Cutting It Fine: Hand-Mowers of Addison County, Vermont
There was never a sound beside the wood but one,
And that was my long scythe whispering to the ground.
— Robert Frost, “Mowing”
When Eben Markowski goes out with his scythe, he finds lots of things living in the grass. Sometimes he'll see a rabbit scurrying a few paces ahead of him. Sometimes a frog hops up in his path. When he carries sheaves of cuttings back to his garden, he brings a variety of insect life with him. A banded garden spider. A field cricket. A big dipper firefly.
Markowski's scythe has two parts: a handle, or snath, and a sharp, curved blade. He gets the blade from Scythe Supply, a company based in Perry, Maine. Scythe Supply's blades are hammered out in Austria by a company that has been making them for more than 400 years. Markowski says that the scythe hasn't evolved much in that time--the original design was close to perfect. The snath he makes himself. Sometimes he and his brother compete to see who can make a snath from the funkiest piece of ash. Usually, though, Markowski gravitates towards simplicity—just a piece of wood, whittled down to fit in his hand. Simple, he says, is all you need.
For Markowski and others in northern Vermont, a bastion of back-to-the-land values, the scythe is a perfect example of their simpler-is-better philosophy of labor. There's a fancy name for this outlook, too: “appropriate technology.” An early articulation of the concept is attributed to the economist E.F. Schumacher, who wrote about it in his book Small Is Beautiful. Schumacher, who published his influential title in 1973, took issue with the idea that complicated machines are an improvement over simpler ones. “Ever bigger machines,” he wrote, “entailing ever bigger concentrations of economic power and exerting ever greater violence against the environment, do not represent progress: they are a denial of wisdom.”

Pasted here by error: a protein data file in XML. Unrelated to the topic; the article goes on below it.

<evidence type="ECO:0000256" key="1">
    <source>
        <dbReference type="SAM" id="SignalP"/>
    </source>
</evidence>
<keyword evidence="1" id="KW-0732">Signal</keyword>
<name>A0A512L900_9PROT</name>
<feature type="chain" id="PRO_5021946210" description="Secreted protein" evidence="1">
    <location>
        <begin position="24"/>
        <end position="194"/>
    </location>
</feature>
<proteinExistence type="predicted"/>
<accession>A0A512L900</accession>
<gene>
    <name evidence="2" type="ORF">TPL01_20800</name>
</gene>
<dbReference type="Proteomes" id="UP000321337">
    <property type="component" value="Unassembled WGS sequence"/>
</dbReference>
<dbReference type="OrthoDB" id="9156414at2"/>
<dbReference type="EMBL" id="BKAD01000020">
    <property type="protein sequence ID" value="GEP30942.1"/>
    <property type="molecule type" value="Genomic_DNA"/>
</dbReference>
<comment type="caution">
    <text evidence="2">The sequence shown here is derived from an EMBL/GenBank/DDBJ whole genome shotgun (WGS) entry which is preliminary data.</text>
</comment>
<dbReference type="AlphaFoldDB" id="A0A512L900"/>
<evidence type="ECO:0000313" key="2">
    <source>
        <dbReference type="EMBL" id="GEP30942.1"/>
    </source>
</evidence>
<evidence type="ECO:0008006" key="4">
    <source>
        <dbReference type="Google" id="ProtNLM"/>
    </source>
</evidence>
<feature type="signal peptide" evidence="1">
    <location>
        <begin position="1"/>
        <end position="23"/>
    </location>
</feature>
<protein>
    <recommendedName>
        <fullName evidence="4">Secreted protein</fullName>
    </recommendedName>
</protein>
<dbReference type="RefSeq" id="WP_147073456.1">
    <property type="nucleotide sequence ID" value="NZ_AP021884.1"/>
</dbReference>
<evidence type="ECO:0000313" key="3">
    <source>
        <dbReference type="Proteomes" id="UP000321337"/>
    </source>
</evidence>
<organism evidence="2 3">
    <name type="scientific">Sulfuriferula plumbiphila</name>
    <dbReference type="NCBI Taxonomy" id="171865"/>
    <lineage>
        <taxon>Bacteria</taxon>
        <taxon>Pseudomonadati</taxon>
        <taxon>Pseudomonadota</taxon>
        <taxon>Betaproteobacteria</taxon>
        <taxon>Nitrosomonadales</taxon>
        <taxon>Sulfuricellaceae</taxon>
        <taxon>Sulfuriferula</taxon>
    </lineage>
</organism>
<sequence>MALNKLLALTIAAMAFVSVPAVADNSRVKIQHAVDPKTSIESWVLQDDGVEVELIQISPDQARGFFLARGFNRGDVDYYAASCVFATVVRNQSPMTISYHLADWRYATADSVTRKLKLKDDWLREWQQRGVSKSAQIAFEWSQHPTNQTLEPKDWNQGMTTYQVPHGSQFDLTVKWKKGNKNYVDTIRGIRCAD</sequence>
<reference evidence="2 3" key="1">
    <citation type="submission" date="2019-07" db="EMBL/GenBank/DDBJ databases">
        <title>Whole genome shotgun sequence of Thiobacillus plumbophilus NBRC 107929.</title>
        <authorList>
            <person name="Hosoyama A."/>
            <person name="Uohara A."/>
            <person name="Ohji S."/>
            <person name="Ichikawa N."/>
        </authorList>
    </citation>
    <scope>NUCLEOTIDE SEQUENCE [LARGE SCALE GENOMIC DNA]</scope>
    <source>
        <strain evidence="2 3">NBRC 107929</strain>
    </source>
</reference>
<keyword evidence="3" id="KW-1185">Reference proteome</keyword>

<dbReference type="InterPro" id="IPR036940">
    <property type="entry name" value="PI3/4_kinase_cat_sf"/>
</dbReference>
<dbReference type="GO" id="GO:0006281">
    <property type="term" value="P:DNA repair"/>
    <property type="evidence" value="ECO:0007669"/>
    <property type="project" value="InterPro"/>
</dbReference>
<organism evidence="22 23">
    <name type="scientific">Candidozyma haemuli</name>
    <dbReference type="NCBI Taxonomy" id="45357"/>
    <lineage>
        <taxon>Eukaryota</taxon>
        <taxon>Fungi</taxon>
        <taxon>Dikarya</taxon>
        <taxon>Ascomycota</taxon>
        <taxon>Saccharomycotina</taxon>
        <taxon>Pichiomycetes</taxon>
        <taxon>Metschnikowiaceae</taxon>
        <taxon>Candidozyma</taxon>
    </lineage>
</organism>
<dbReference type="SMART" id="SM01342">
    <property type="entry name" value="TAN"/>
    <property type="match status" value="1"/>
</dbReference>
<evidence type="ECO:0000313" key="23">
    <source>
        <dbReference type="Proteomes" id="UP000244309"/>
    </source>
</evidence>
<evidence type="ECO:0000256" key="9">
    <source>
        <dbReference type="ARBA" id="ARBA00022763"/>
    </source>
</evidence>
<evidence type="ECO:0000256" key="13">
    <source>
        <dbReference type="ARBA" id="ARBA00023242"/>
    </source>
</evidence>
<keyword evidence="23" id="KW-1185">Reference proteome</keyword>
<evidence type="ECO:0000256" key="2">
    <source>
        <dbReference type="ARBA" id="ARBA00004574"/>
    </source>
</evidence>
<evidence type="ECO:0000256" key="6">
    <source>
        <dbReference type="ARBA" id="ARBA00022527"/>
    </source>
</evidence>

Markowski is part of a growing group of young people—a “movement,” he claims—who have tried to reclaim some of that wisdom by way of the scythe. His skill is on display each summer, at the Addison County Fair and Field Days, where spectators can watch some of the region's best hand-mowers attack a patch of grass. In years past, Markowski says, the participants have been mostly old-timers. Recently, though, a younger crowd has started competing. The appeal of the scythe, and the meditative (if arduous) approach to property maintenance that it represents, seems to be growing.
There's a small-scale argument to be made for this tool, as rural people seek affordable ways to maintain farms and gardens. And there's a large-scale argument to be made for its efficiency. In the United States, for example, gas-powered lawnmowers consume about 580 million gallons of fuel each year. About 17 million of that is spilled while re-fueling. The total cost, human and otherwise, of obtaining and expending all that fuel in the first place is another matter entirely.
The tools and techniques of their New England forebears have proven indispensable to this driven subgroup of Addison County farmers. But Markowski claims that their philosophy isn't simply about reviving the old ways. Embracing “appropriate technology” can involve innovation, too. “If we were to invest our brain power in devising human-powered machines,” Eben suggests, “our economy and ecology might be in less desperate states.”